narrow-minded – and for years we’ve had the science to prove it. Meta-analyses published in 2003 and 2010 of dozens of studies using different measures revealed a consensus on "the rigidity of the right" – that is, people who hold more right-wing views tend to be more close-minded. Case closed? Or should we be open to other perspectives, such as the one offered in a new article published recently in Political Psychology. Produced by a research team lead by Lucian Conway of the University of Montana, it shows how classic measures of close-mindedness may be bedevilled by topic bias. When the subject matter is switched out, it’s the left who’re locked-in.
The study reports on two measures of close-mindedness, the first being dogmatism: taking simplistic, inflexible viewpoints. Researchers usually measure dogmatism using a well-established scale developed by social psychologist Milton Rokeach in 1960, but Conway’s team scrutinised this scale and noted that the wording of its items is coloured by opinion and ideologically charged topics. They suspected that this makes the scale prone to being distorted by people’s attitudes on particular matters, rather providing a fair measure of their dogmatism on a more abstract level.
To get round this, the researchers asked 475 undergraduates to complete either the original Rokeach scale, or one of two amended versions with items that repeatedly and explicitly referenced religion or the environment. To take one example, an item from the Rokeach scale asks people to say whether they agree that “a group which tolerates too much difference of opinion among its own members cannot exist for long” (agreeing would be taken as a sign of dogmatism) whereas in the amended versions the reference to a group became specifically a “religious group” or “environmental group” (and this kind of religious or environmental context was applied consistently through the two alternative versions of the dogmatism scale).
Higher scorers on dogmatism on the original Rokeach tended to have more conservative worldviews, replicating the well-known effect that right-wingers tend to be more fixed in their views. The same was true with the religious version, with very similar correlations. But crucially, for the environmental version, the correlation actually went in the reverse direction: liberals were more dogmatic than conservatives. In other words, it’s not necessarily the case that conservatives are uniformly more stubborn minded than liberals, rather it depends on the topic at hand.
The researchers also investigated people’s tendency to put forward complex arguments, specifically their willingness to give legitimacy to opposing viewpoints. While we may think liberals are the ones more likely to weigh up many points of view, perhaps to a woolly-thinking fault, this data showed the same pattern: whether we favour nuance depends on the topic we’re looking at. Two large studies (involving over 2000 students) asked people to write a short essay on one of a variety of topics, with the essays then rated by trained coders. The researchers found that while conservative students were more one-sided than their more liberal peers on some issues – censorship or the question of whether "people should find out if they are sexually suited before marriage" – they were actually more nuanced than them on others, such as smoking, or whether the death penalty should be abolished.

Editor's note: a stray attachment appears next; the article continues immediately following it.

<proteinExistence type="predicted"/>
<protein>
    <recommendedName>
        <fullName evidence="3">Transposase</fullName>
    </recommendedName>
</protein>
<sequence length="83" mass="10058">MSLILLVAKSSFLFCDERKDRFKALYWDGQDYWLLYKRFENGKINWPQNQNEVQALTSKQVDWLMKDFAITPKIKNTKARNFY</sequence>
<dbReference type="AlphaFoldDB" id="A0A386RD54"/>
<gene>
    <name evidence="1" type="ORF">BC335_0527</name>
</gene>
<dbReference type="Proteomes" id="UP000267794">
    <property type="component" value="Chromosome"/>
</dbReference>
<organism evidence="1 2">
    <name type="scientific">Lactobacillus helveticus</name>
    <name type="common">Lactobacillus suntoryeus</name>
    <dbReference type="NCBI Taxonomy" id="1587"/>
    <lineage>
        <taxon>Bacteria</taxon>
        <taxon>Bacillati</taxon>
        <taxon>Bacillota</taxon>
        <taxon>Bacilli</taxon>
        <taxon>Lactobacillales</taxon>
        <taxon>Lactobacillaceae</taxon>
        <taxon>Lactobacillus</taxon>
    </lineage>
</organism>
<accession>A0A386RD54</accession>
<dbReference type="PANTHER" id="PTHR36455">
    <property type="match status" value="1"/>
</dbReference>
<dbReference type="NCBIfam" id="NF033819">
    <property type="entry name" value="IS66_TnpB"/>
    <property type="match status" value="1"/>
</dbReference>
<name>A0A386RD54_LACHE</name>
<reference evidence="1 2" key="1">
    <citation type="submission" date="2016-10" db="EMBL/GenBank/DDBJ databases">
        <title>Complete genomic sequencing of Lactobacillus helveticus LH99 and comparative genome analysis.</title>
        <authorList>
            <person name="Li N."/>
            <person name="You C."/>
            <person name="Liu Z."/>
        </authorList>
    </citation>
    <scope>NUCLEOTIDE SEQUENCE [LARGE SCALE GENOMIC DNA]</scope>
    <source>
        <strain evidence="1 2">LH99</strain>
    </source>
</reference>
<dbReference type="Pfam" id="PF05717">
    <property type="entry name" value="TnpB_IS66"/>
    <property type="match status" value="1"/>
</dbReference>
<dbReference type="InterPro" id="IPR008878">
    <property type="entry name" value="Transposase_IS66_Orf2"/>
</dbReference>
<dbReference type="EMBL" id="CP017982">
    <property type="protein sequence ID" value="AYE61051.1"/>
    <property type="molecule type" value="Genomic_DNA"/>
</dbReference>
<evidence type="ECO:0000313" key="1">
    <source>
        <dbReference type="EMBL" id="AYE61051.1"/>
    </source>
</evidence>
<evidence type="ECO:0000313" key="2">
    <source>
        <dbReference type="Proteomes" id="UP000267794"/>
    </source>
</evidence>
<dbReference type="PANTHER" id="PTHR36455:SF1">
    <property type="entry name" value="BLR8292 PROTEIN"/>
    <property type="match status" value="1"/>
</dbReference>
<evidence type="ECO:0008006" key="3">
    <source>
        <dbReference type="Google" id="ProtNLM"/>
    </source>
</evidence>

The researchers also turned their eye to a face-off that would seem to epitomise "qualification vs. Manichean" thinking styles: the US Presidential Candidates Debates between John Kerry and George W Bush that took place in 2004. Yet analysis of paragraphs sampled from the three debates suggested the speakers were similarly complex in their arguments. By digging into the topics discussed, the same pattern arises again: on certain topics – Iraq, abortion, education – Kerry was more nuanced. But on others, such as stem cells or affirmative action, Bush was.
Liberals reading this may well feel that Kerry, or the liberal students above, were correct to be absolute on the topics they were, because there is no room for debate on these issues. But that’s the point: conservatives feel the same about their domains. The question is whether we can therefore make claims about generalised narrow-mindedness. Now, we ought to recognise that there are measures unaddressed by this study that contribute to the evidence for rigidity of the right, such as their reportedly higher need for closure and dislike of highly complex or ambiguous art. But regardless of whether such arguments are also prone to the current content critique, or immune to it, we should pause before making unilateral, simplistic claims about the unilateral simplicity of conservatives.
Conway, L., Gornick, L., Houck, S., Anderson, C., Stockert, J., Sessoms, D., & McCue, K. (2015). Are Conservatives Really More Simple-Minded than Liberals? The Domain Specificity of Complex Thinking Political Psychology DOI: 10.1111/pops.12304
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Post written by Alex Fradera (@alexfradera) for the BPS Research Digest.
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